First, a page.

[Python-Dev] PEP: Adding data-type objects to Python
mcherm at mcherm.com
Tue Oct 31 14:26:35 CET 2006
In this email I'm responding to a series of emails from Travis
pretty much in the order I read them:
Travis Oliphant writes:
> I'm saying we should introduce a single-object mechanism for
> describing binary data so that the many-object approach of c-types
> does not become some kind of de-facto standard. C-types can
> "translate" this object-instance to its internals if and when it
> needs to.
> In the mean-time, how are other packages supposed to communicate
> binary information about data with each other?
Here we disagree.
I haven't used C-types. I have no idea whether it is well-designed or
horribly unusable. So if someone wanted to argue that C-types is a
mistake and should be thrown out, I'd be willing to listen. Until
someone tries to make that argument, I'm presuming it's good enough to
be part of the standard library for Python.
Given that, I think that it *SHOULD* become a de-facto standard. I
think that the way different packages should communicate binary information
about data with each other is using C-types. Not because it's wonderful
(remember, I've never used it), but because it's STANDARD. There should
be one obvious way to do things! When there is, it makes interoperability
WAY easier, and interoperability is the main objective when dealing with
things like binary data formats.
Propose using C-types. Or propose *improving* C-types. But don't propose
In a different message, he writes:
> It also bothers me that so many ways to describe binary data are
> being used out there. This is a problem that deserves being solved.
> And, no, ctypes hasn't solved it (we can't directly use the ctypes
Really? Why? Is this a failing in C-types? Can C-types be "fixed"?
Later he explains:
> Remember the buffer protocol is in compiled code. So, as a result,
> 1) It's harder to construct a class to pass through the protocol
> using the multiple-types approach of ctypes.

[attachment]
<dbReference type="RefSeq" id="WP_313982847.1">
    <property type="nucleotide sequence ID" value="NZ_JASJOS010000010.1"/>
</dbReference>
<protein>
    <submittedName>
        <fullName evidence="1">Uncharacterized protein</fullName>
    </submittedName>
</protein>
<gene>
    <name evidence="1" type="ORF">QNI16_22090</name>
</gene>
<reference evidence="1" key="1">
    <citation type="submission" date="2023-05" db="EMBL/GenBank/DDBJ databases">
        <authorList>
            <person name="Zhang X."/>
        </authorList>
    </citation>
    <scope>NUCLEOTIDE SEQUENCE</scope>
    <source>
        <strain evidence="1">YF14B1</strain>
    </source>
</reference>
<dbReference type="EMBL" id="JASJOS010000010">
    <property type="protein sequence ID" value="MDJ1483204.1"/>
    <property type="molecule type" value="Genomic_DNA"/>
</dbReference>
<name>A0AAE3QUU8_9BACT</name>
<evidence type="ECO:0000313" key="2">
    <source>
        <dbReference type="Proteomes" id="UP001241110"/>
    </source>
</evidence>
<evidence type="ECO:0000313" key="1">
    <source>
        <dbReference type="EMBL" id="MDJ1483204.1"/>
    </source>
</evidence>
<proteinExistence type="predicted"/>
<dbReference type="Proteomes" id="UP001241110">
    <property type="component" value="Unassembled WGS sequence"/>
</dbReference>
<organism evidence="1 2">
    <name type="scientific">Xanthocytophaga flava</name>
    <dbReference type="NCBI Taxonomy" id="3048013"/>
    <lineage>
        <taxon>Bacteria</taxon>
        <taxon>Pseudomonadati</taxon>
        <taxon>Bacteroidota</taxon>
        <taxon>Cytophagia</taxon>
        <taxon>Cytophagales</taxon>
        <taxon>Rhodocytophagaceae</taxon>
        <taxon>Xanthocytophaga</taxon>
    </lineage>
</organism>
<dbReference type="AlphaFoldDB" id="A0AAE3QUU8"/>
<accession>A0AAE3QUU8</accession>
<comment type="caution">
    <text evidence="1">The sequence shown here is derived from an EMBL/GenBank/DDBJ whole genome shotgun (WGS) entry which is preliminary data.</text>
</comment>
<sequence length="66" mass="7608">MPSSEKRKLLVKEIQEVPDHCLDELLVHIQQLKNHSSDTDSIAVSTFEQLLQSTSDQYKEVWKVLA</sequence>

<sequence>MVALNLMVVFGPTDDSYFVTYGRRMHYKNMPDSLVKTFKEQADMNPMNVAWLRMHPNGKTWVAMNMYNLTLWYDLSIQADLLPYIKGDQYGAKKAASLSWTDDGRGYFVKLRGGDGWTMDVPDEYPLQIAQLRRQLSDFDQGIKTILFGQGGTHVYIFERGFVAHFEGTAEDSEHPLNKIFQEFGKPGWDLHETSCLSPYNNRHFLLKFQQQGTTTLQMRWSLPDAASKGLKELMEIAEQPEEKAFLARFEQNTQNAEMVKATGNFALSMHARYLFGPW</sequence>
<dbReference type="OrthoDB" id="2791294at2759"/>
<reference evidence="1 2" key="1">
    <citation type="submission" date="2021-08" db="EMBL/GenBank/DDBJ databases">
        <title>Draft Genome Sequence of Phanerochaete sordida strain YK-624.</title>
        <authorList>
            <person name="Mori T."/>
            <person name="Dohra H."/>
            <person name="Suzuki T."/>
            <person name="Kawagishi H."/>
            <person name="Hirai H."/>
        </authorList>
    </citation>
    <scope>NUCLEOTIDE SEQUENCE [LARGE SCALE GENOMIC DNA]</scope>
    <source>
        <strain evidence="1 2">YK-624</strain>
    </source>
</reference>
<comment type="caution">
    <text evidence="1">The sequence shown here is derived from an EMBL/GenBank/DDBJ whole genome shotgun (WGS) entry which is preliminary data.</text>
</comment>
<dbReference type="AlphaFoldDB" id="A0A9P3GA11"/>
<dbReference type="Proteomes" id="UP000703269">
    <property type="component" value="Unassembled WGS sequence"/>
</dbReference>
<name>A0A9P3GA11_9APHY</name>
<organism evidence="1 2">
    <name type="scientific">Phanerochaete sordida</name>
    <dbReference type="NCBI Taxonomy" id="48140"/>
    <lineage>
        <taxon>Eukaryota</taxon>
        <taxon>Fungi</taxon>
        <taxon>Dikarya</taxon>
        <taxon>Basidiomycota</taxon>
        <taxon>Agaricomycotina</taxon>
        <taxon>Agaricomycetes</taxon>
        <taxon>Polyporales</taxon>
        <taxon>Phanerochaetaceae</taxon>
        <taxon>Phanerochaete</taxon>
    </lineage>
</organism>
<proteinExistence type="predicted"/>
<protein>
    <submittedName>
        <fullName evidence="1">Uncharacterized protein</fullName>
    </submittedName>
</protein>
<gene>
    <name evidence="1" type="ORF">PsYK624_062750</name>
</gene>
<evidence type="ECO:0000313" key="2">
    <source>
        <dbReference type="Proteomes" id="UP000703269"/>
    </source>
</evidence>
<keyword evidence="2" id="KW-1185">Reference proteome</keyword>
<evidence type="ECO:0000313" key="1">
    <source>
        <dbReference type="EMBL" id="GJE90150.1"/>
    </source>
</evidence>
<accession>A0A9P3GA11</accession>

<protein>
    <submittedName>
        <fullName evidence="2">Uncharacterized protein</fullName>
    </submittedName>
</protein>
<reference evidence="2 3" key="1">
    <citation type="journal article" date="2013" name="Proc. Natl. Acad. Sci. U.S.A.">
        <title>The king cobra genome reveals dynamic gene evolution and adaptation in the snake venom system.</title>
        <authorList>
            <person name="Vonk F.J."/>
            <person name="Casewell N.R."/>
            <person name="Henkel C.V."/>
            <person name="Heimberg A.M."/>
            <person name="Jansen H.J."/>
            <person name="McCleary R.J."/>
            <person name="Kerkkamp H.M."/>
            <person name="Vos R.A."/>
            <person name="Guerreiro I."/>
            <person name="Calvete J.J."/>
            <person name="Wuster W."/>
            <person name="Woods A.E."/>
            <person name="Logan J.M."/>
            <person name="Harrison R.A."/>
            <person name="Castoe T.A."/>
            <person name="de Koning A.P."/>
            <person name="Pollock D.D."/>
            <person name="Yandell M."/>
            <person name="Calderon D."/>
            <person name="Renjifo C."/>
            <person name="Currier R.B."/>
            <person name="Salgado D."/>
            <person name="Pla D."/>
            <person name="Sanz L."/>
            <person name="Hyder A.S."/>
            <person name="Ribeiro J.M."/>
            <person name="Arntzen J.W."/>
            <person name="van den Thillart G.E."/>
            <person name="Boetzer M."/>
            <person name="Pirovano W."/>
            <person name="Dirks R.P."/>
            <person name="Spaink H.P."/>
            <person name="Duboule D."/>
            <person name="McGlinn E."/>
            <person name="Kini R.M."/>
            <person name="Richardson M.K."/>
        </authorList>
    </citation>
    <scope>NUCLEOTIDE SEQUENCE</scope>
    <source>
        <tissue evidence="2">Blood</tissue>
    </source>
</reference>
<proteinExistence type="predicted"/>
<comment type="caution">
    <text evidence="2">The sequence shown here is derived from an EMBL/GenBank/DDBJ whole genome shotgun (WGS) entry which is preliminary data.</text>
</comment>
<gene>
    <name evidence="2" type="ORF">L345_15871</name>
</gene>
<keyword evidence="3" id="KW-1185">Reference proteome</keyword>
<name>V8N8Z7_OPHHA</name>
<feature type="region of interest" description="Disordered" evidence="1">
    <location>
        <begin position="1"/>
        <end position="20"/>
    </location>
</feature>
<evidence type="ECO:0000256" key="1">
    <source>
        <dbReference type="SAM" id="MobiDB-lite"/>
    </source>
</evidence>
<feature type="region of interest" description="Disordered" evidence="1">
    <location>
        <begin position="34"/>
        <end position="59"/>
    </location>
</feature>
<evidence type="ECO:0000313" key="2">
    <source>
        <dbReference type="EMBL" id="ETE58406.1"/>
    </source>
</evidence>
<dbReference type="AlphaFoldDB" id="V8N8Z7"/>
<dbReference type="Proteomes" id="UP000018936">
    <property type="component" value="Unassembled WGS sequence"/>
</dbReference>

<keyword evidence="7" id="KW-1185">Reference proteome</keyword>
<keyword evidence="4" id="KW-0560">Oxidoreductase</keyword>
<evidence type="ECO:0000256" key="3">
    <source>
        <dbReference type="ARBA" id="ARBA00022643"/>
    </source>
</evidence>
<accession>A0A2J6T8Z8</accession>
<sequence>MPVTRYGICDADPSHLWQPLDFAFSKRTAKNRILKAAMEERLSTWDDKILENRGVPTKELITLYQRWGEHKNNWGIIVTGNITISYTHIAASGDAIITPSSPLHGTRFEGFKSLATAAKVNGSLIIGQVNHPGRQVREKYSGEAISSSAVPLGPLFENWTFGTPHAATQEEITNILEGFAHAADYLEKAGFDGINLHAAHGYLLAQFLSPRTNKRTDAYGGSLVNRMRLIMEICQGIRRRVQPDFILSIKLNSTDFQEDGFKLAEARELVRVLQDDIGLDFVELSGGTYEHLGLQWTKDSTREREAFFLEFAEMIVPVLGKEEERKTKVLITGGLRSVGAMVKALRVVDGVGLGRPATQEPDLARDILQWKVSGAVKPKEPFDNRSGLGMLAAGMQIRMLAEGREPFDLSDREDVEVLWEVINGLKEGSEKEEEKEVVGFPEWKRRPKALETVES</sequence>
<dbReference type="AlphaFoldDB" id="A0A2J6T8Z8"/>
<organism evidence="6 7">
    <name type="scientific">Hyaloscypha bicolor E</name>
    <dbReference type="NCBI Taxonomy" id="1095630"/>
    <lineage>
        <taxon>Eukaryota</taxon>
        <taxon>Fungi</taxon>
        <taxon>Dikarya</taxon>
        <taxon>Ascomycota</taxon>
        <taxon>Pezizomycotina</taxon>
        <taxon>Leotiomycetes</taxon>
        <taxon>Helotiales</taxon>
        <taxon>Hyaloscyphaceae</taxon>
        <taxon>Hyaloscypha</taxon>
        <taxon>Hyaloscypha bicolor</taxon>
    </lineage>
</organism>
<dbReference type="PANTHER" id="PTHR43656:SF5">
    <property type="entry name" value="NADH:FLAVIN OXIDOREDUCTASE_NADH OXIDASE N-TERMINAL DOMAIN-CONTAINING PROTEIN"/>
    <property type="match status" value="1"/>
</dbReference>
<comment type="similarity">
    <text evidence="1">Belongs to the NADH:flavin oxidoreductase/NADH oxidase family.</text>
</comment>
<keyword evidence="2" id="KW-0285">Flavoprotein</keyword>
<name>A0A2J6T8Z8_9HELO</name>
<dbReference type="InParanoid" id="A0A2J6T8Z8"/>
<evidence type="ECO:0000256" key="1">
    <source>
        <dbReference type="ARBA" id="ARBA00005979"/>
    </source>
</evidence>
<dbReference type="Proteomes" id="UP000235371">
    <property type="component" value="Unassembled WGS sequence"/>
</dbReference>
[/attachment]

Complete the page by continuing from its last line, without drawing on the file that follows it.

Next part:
> 2) It's harder to interpret the object recevied through the buffer protocol.
> Sure, it would be *possible* to use ctypes, but I think it would be
> very difficult. Think about how you would write the get_data_format
> C function in the extended buffer protocol for NumPy if you had to
> import ctypes and then build a class just to describe your data.
> How would you interpret what you get back?
Aha! So what you REALLY ought to be asking for is a C interface to the
ctypes module. That seems like a very sensible and reasonable request.
> I don't think we should just *use ctypes because it's there* when
> the way it describes binary data was not constructed with the
> extended buffer protocol in mind.
I just disagree. (1) I *DO* think we should "just use ctypes because it's
there". After all, the problem we're trying to solve is one of
COMPATIBILITY - you don't solve those by introducing competing standards.
(2) From what I understand of it, I think ctypes is quite capable of
describing data to be accessed via the buffer protocol.
In another email:
> In order to make sense of the data-format object that I'm proposing
> you have to see the need to share information about data-format
> through an extended buffer protocol (which I will be proposing
> soon). I'm not going to try to argue that right now because there
> are a lot of people who can do that.
Actually, no need to convince me... I am already convinced of the
wisdom of this approach.
> My view is that it is un-necessary to use a different type object to
> describe each different data-type.
> So, the big difference is that I think data-formats should be
> *instances* of a single type.
Why? Who cares? Seriously, if we were proposing to describe the layouts
with a collection of rubber bands and potato chips, I'd say it was a
crazy idea. But we're proposing using data structures in a computer
memory. Why does it matter whether those data structures are of the same
"python type" or different "python types"? I care whether the structure
can be created, passed around, and interrogated. I don't care what
Python type they are.
> I'm saying that I don't like the idea of forcing this approach on
> everybody else who wants to describe arbitrary binary data just
> because ctypes is included.
And I'm saying that I *do*. Hey, if someone proposed getting rid of
the current syntax for the array module (for Py3K) and replacing it with
use of ctypes, I'd give it serious consideration. There should be only
one way to describe binary structures. It should be powerful enough to
describe almost any structure, easy-to-use, and most of all it should be
used consistently everywhere.
> I need some encouragement in order to continue to invest energy in
> pushing this forward.
Please keep up the good work! Some day I'd like to see NumPy built in
to the standard Python distribution. The incremental, PEP by PEP approach
you are taking is the best route to getting there. But there may be
some changes along the way -- convergence with ctypes may be one of
Look, my advice is to try to make ctypes work for you. Not having any
easy way to construct or to interrogate ctypes objects from C is a
legitimate complaint... and if you can define your requirements, it
should be relatively easy to add a C interface to meet those needs.
-- Michael Chermside
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